Background: After patients suffer from traumatic injuries, the clotting mechanism in the blood is accelerated, but the mechanism involved in this acceleration is not clearly understood. The goal of this proposal titled," Microvesicle production after acute trauma and its clinical impact on venothromboembolism," is to investigate the role of sub-cellular particles that are released by injured tissue. It is believed that these particles, called microvesicles, are released from tissue such as white blood cells and platelets during infection, injury and cell death. On their surface, the microvesicles carry a cargo of clotting enzymes and cell membrane components thought to be important in clot generation. By gaining a better understanding of their role in clotting after injury, we can begin to look for ways to identify patients who may have high amount of microvesicles in their blood and to see if they are more prone to clotting such as deep leg clots (also known as deep vein thrombosis) or clots lodged in the lung (also known as pulmonary embolism), collectively known as venous thromboembolism. In the United States alone, there are over 900,000 cases per year of deep vein thrombosis and pulmonary embolism in hospitalized patients. Trauma patients are especially at high risk of developing these complications. The immediate goal of the proposed research is to be able to identify those trauma patients, based on their physical characteristics (such as age, sex, injury severity) and their blood clotting physiology (such as type and number of microvesicles found in the blood after trauma). Proposed Research: It has two components. The first component will be an extensive review of the medical records of trauma patients who suffered from deep vein thrombosis and pulmonary embolism in Olmsted County, Minnesota (1996-2005). We will study their physical characteristics and assess which are important risk factors for clotting. The second research component is an observational study involving the measurement of microvesicle clotting potential in trauma patients who develop venous thromboembolism. This study will create several opportunities for the applicant. A risk/assessment model will be generated from the proposed research. Ultimately, this information will allow us to better target aggressive therapy early to those assessed to be at high-risk of the morbid hospital complication of venous thromboembolism. Applicant: The applicant is a Trauma/Critical Care Surgeon at the Mayo Clinic in Rochester MN, who is applying for a Mentored Career Development Award. This award entails a research and a career development plan;the receipt of this award will give the applicant protected time to focus on her research objectives and in obtaining a Masters in Biomedical Science Degree. The long-term research goal of the applicant is for her to be an independent physician-scientist with the tools and skills needed to continue her clinical studies that will have a positive impact on the outcome of trauma patients.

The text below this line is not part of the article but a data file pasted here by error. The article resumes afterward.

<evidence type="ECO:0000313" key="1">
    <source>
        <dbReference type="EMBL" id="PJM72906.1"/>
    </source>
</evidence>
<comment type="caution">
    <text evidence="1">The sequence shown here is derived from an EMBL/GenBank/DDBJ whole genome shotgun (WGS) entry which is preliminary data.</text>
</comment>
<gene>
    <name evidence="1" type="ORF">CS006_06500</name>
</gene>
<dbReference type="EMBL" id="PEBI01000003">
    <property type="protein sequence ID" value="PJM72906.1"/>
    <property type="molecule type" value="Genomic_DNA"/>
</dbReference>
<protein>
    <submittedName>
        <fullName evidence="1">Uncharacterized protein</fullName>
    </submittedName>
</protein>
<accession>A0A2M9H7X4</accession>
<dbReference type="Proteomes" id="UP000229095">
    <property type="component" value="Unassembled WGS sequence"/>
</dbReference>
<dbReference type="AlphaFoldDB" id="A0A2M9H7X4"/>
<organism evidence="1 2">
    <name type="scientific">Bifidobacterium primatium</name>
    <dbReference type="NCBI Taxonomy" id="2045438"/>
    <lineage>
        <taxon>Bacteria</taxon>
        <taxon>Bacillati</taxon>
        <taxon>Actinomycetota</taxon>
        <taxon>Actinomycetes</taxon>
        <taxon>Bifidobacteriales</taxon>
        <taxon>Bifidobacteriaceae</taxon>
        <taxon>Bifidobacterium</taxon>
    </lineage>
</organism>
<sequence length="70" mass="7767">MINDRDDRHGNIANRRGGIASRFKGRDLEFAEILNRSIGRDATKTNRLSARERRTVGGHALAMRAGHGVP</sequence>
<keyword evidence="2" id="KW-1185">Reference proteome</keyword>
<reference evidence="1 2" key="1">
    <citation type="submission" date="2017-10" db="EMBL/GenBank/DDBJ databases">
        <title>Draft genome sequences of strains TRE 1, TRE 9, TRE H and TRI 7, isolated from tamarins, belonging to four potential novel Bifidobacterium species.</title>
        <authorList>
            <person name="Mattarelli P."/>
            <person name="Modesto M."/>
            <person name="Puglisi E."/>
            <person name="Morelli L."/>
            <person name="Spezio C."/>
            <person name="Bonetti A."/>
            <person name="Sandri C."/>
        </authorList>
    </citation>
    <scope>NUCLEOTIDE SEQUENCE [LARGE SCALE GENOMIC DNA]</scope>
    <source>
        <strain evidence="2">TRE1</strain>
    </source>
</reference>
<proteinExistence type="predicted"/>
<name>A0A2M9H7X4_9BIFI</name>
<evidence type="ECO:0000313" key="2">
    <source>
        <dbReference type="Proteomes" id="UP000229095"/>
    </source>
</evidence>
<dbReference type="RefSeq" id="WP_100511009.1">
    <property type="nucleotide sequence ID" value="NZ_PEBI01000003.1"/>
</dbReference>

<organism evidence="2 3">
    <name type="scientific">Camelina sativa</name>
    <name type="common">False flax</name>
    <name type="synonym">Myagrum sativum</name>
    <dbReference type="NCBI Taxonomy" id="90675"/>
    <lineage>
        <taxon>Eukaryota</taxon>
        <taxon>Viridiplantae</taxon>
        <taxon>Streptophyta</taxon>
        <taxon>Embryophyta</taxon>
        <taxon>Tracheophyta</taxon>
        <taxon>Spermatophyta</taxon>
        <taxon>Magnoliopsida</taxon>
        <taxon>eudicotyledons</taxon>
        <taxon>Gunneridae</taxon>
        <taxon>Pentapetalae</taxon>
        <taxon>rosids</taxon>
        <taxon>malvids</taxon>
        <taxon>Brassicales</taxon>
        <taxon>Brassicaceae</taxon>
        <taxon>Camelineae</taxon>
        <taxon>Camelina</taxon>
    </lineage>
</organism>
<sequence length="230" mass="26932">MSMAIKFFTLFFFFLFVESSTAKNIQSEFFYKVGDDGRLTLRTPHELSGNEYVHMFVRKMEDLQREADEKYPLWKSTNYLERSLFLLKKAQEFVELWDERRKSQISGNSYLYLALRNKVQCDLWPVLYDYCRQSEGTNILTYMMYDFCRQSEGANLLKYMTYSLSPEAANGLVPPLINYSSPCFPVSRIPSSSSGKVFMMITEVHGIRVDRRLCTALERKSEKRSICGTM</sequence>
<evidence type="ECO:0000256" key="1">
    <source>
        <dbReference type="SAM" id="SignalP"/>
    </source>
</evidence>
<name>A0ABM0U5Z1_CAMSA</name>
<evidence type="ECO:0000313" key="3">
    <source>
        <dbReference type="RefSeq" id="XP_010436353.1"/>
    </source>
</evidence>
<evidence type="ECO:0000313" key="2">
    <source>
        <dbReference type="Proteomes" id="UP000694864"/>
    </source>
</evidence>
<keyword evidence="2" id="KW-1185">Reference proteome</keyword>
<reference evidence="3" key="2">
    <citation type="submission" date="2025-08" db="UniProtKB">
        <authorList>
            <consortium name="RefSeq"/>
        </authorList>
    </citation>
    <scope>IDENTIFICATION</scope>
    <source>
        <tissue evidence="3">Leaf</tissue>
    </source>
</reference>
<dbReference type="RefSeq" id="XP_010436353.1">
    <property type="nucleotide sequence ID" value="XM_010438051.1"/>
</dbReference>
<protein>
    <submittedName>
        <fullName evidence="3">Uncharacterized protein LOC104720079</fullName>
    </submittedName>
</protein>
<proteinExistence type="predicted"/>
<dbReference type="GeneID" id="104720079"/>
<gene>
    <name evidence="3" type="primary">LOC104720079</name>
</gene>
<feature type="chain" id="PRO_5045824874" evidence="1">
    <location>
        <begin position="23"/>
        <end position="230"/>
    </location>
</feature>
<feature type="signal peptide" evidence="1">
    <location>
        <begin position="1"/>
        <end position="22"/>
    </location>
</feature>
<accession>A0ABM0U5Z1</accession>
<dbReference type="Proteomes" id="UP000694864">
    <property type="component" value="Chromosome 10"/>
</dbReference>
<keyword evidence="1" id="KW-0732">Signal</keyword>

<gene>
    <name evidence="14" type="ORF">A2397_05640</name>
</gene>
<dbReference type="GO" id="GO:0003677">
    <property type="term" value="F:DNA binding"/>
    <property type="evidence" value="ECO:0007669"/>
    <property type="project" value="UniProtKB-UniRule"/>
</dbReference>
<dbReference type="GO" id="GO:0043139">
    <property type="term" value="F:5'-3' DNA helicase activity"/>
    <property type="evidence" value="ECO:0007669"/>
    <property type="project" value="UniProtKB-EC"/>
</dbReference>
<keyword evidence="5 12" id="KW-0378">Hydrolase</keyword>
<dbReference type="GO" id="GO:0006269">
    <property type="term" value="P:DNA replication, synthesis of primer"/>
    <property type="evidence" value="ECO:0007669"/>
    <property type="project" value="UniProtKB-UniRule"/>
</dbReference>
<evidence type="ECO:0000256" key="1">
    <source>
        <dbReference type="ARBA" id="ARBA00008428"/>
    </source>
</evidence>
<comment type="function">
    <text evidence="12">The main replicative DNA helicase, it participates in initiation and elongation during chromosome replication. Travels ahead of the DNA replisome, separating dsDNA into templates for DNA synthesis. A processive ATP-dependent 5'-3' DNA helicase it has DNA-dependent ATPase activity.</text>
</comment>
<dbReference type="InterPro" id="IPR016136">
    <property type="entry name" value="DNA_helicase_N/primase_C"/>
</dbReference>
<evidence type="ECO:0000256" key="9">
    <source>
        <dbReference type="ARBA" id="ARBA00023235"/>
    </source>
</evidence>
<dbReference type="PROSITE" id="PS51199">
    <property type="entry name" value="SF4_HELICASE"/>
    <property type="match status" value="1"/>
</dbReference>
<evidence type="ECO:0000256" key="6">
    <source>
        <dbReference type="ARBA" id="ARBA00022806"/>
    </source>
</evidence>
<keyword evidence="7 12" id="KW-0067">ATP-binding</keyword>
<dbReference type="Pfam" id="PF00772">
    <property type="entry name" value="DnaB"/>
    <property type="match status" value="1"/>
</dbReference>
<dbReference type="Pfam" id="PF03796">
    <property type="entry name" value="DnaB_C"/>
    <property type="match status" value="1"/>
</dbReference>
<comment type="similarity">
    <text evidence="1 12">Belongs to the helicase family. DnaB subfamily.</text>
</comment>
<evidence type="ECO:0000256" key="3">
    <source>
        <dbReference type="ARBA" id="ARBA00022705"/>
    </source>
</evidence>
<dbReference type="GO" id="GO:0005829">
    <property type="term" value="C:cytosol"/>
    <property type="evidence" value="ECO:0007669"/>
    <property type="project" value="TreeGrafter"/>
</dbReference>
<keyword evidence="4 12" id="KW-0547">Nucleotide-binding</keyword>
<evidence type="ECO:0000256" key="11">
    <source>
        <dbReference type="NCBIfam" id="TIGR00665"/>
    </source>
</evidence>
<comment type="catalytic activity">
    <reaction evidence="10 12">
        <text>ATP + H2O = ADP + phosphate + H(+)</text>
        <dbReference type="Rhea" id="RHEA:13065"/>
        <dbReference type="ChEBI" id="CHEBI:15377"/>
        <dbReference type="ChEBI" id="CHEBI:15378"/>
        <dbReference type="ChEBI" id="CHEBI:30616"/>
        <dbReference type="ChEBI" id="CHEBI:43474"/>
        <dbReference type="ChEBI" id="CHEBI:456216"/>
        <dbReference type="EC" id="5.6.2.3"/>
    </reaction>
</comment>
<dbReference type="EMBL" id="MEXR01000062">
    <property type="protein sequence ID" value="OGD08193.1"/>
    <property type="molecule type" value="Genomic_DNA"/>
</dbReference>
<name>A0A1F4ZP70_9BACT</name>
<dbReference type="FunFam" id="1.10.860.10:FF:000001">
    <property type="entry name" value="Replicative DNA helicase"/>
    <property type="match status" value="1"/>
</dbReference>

Public Health Relevance

In the United States, there are over 900,000 cases per year of an abnormal clotting that occurs in the legs and lung. Almost a third of the patients with this clotting abnormality die as a result of this. More research needs to be done to better diagnose and prevent this complication.

National Institute of Health (NIH)
National Institute of General Medical Sciences (NIGMS)
Clinical Investigator Award (CIA) (K08)
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Surgery, Anesthesiology and Trauma Study Section (SAT)
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Somers, Scott D
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Mayo Clinic, Rochester
United States
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